Songket Weaving - Malaysia
Srivijaya governed the Southeast Asian sea route from the 7 th century - lured merchants from the east and the west to trade under well-organised and protected conditions. Vague evidence seems to suggest that Srivijaya's rule began to crumble in the 13 th century, this gave other trading ports the opportunity to divert merchant ships with promises of trade opportunities. One such port was Melaka, which swiftly took charge of the trading route down the Straits of Melaka. Traders exchanged goods at the port, shipping basic necessities such as rice, sugar, pottery and luxury items such as silk yarns, gold and silver for ivory, tortoiseshell, resin, waxes, sandalwood, spices and other jungle products abound in the region's rainforest. Textiles were brought in to trade or as gifts for the Sultan and his entourage. It is noted that the royal court clothed in textiles were very much influenced by Indian weaving and design methods. The courts' controlled the textile trade and by the 15 th century, Melaka was trading in a variety of luxurious textiles including fine silks, gold threads and brocade. Weavers were no longer restricted to the use of local materials.
The adoption of silk led to many changes to the local weaving technology. Although the back-strap loom was capable of producing intricate designs and motifs, the use of fine silk threads required greater control. By the 16 th century, the Europeans had colonised many parts of Southeast Asia including Melaka. The frame loom was probably introduced from West Europe. The Malay weavers added to the frame loom, a fine comb where the warps could be passed through and separated but kept evenly spaced. This modified method meant that it was much easier to set up a plain silk warp and create patterns with the weft threads. It must have encouraged the creation of the songket especially in decorating the fabric with gold threading.
It is not certain as to the songket's place of origin but the Kelatanese believe that this weaving technique came from the North, somewhere in the Cambodia-Siam region and expanded south into Pattani and finally to Kelantan and Terengganu. However, Terengganu weavers believe that Indian traders brought songket weaving to Palembang and Jambi where it probably originated during the time of Srivijaya.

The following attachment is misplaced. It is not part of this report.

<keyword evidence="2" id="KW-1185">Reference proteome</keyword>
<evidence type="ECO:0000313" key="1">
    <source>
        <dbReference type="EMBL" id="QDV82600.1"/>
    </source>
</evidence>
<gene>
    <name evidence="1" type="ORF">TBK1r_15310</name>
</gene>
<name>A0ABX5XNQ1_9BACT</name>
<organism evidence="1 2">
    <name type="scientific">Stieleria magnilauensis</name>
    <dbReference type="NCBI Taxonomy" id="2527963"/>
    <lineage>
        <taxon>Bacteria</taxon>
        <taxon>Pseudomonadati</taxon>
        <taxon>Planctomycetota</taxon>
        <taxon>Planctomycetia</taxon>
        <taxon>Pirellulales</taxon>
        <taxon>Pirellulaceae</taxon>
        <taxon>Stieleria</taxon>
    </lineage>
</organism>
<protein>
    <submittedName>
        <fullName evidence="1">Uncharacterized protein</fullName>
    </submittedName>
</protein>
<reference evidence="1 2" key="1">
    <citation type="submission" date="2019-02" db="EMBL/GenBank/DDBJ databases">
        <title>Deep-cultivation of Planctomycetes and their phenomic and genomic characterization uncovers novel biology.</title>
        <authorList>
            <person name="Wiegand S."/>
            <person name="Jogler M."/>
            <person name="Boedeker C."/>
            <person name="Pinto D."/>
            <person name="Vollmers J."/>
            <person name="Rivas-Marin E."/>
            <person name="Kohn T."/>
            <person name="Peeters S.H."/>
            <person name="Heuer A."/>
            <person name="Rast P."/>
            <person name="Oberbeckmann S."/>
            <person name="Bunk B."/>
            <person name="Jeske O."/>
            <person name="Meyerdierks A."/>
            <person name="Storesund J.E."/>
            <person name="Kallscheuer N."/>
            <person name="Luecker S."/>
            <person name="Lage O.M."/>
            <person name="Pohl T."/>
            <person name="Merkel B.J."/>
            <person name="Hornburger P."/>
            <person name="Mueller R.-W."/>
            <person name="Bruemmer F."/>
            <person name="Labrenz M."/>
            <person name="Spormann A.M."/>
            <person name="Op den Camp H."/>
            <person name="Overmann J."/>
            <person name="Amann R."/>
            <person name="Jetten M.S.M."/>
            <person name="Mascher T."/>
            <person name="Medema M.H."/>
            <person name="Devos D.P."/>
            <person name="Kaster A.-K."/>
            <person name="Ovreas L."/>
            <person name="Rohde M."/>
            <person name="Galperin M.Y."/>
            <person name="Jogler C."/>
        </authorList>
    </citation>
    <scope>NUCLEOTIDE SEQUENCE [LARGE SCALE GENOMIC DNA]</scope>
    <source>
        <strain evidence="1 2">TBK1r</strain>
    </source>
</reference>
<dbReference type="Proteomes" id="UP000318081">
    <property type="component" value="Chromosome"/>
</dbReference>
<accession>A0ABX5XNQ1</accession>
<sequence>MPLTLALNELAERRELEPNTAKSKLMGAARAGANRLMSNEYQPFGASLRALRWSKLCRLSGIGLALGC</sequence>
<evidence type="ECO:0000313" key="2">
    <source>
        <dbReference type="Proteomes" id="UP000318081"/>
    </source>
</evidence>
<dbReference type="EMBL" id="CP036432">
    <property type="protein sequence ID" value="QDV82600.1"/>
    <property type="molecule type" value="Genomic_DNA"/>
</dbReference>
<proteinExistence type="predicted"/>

Much documentation is sketchy about the origins of the songket but it is most likely that songket weaving was brought to Peninsular Malaysia through intermarriages between royal families. This was a common occurrence in the 15 th century for sealing strategic alliances. These royal women would bring along their personal weavers with their entourage. Although the term menyongket means 'to embroider with gold or silver threads', the Malay songket is not embroidered. The songket utilises an intricate supplementary weft technique where gold threads are woven in between the longitudinal silk threads of the background cloth. This rich and luxurious fabric demonstrated the social structure of the Malay elite. The symbolism of thread colours to signify the status and title of the Court has been in use since the period of the Melaka Sultanate during the reign of Sultan Muhammad Shah (1426 - 1446, Sejarah Melayu). White gold thread was the colour of the ruler, yellow for the crown prince, blue or violet for the prime minister and so on. Sultan Muhammad Shah himself preferred to be dressed in 'Malay Attire' as he refused to emulate foreign clothing. The royal court weavers would produce individualised motifs often created by the wearers themselves. This rich textile was transformed from a mere form of attire into a canvas for individuality, personal triumphant, and was regarded as a symbol of prestige not only within the court arena but on an international stage.
In the past two decades, kain songket has been introduced into a wider audience of culturally conscious wearers. Terengganu has the highest concentration of songket weavers in Malaysia. With the gradual reintroduction of songket into the Malay Culture, there seems to be a stronger reason for the locals to take up weaving as a profession.
Pura Tanjung Sabtu
Art, culture and tradition is sometimes most difficult to explain if taken away from the environment in which it was born. Pura Tanjung Sabtu, a complex of historic wooden palaces is home and atelier to Yang Mulia Tengku Ismail bin Tengku Su. Tengku Ismail is a man of vision - a gentleman who believes in the Malay Identity and acknowleges the importance of maintaining that foundation for the future.
Tengku Ismail is second cousin to Sultan Mizan Zainal Abidin of Terengganu. He was brought up in traditional royal manner in the inner court of Dalam Kota Istana Maziah on the palace grounds of Kuala Terengganu. His love for the childhood memories would undoubtedly have planted a seed in his passion for restoring old Terengganu wooden houses. But the passion was ignited when he went on a trip to Kyoto in 1970 where he visited the 17th century wooden palaces of the shoguns. He was completely taken aback by how well the Japanese had preserved their historical milestones. After his schooling tenure at Westminster College, London, he returned to his beloved Terengganu However, his excitement turned into dismay by what he saw. The years that he had been away, much of Terengganu's traditional architecture had fallen into disuse. Many homes have been renovated with modern designs that have all but obliterated the original designs.